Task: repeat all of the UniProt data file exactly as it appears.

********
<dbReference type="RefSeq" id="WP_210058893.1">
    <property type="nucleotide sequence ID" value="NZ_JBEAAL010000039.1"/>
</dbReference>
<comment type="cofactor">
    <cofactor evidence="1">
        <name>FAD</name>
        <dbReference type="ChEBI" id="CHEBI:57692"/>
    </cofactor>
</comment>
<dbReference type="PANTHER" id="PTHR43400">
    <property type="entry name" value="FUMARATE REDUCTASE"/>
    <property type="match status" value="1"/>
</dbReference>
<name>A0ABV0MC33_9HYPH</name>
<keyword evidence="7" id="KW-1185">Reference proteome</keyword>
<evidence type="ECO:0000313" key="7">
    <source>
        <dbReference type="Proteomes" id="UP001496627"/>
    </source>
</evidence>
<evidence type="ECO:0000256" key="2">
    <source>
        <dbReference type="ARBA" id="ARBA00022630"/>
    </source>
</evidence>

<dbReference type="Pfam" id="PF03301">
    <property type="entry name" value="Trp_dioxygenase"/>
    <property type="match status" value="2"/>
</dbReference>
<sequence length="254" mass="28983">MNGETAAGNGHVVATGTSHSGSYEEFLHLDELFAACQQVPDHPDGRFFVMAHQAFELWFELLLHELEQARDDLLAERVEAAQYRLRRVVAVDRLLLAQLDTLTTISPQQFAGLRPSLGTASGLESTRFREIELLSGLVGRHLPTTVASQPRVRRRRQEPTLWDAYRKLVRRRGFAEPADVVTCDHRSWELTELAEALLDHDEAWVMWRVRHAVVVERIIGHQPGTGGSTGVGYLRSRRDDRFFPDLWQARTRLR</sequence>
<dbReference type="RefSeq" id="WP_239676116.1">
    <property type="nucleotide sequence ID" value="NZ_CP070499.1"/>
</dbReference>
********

<dbReference type="RefSeq" id="WP_210058893.1">
    <property type="nucleotide sequence ID" value="NZ_JBEAAL010000039.1"/>
</dbReference>
<comment type="cofactor">
    <cofactor evidence="1">
        <name>FAD</name>
        <dbReference type="ChEBI" id="CHEBI:57692"/>
    </cofactor>
</comment>
<dbReference type="PANTHER" id="PTHR43400">
    <property type="entry name" value="FUMARATE REDUCTASE"/>
    <property type="match status" value="1"/>
</dbReference>
<name>A0ABV0MC33_9HYPH</name>
<keyword evidence="7" id="KW-1185">Reference proteome</keyword>
<evidence type="ECO:0000313" key="7">
    <source>
        <dbReference type="Proteomes" id="UP001496627"/>
    </source>
</evidence>
<evidence type="ECO:0000256" key="2">
    <source>
        <dbReference type="ARBA" id="ARBA00022630"/>
    </source>
</evidence>

<dbReference type="Pfam" id="PF03301">
    <property type="entry name" value="Trp_dioxygenase"/>
    <property type="match status" value="2"/>
</dbReference>
<sequence length="254" mass="28983">MNGETAAGNGHVVATGTSHSGSYEEFLHLDELFAACQQVPDHPDGRFFVMAHQAFELWFELLLHELEQARDDLLAERVEAAQYRLRRVVAVDRLLLAQLDTLTTISPQQFAGLRPSLGTASGLESTRFREIELLSGLVGRHLPTTVASQPRVRRRRQEPTLWDAYRKLVRRRGFAEPADVVTCDHRSWELTELAEALLDHDEAWVMWRVRHAVVVERIIGHQPGTGGSTGVGYLRSRRDDRFFPDLWQARTRLR</sequence>
<dbReference type="RefSeq" id="WP_239676116.1">
    <property type="nucleotide sequence ID" value="NZ_CP070499.1"/>
</dbReference>